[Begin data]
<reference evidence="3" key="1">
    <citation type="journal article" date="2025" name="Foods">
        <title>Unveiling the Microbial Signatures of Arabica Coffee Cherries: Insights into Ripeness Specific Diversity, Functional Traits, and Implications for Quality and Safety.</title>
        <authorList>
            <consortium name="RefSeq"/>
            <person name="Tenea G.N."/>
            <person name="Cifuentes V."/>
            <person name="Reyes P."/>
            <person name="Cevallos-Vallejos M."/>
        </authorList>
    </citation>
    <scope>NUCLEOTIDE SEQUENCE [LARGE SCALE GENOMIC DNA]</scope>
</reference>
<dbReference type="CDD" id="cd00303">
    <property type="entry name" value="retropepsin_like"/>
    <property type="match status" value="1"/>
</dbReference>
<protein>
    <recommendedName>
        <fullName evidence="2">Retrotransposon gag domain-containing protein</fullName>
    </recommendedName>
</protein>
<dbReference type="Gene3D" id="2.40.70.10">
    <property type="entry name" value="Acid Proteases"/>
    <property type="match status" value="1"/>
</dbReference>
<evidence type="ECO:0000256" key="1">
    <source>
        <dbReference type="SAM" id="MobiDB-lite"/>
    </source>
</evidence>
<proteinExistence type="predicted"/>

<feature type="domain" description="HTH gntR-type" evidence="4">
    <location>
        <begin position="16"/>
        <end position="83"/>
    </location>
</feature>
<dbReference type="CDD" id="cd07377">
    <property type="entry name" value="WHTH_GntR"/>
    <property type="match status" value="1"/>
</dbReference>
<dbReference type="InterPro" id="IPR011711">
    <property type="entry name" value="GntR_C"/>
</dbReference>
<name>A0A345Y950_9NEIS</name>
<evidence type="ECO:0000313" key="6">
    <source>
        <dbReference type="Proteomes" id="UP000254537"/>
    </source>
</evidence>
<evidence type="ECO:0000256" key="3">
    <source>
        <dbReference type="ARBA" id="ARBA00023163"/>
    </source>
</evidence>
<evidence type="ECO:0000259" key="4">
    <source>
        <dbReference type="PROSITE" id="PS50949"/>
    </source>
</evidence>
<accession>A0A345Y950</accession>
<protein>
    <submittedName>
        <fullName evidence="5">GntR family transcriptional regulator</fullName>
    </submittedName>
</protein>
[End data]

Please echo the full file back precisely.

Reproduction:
<reference evidence="3" key="1">
    <citation type="journal article" date="2025" name="Foods">
        <title>Unveiling the Microbial Signatures of Arabica Coffee Cherries: Insights into Ripeness Specific Diversity, Functional Traits, and Implications for Quality and Safety.</title>
        <authorList>
            <consortium name="RefSeq"/>
            <person name="Tenea G.N."/>
            <person name="Cifuentes V."/>
            <person name="Reyes P."/>
            <person name="Cevallos-Vallejos M."/>
        </authorList>
    </citation>
    <scope>NUCLEOTIDE SEQUENCE [LARGE SCALE GENOMIC DNA]</scope>
</reference>
<dbReference type="CDD" id="cd00303">
    <property type="entry name" value="retropepsin_like"/>
    <property type="match status" value="1"/>
</dbReference>
<protein>
    <recommendedName>
        <fullName evidence="2">Retrotransposon gag domain-containing protein</fullName>
    </recommendedName>
</protein>
<dbReference type="Gene3D" id="2.40.70.10">
    <property type="entry name" value="Acid Proteases"/>
    <property type="match status" value="1"/>
</dbReference>
<evidence type="ECO:0000256" key="1">
    <source>
        <dbReference type="SAM" id="MobiDB-lite"/>
    </source>
</evidence>
<proteinExistence type="predicted"/>

<feature type="domain" description="HTH gntR-type" evidence="4">
    <location>
        <begin position="16"/>
        <end position="83"/>
    </location>
</feature>
<dbReference type="CDD" id="cd07377">
    <property type="entry name" value="WHTH_GntR"/>
    <property type="match status" value="1"/>
</dbReference>
<dbReference type="InterPro" id="IPR011711">
    <property type="entry name" value="GntR_C"/>
</dbReference>
<name>A0A345Y950_9NEIS</name>
<evidence type="ECO:0000313" key="6">
    <source>
        <dbReference type="Proteomes" id="UP000254537"/>
    </source>
</evidence>
<evidence type="ECO:0000256" key="3">
    <source>
        <dbReference type="ARBA" id="ARBA00023163"/>
    </source>
</evidence>
<evidence type="ECO:0000259" key="4">
    <source>
        <dbReference type="PROSITE" id="PS50949"/>
    </source>
</evidence>
<accession>A0A345Y950</accession>
<protein>
    <submittedName>
        <fullName evidence="5">GntR family transcriptional regulator</fullName>
    </submittedName>
</protein>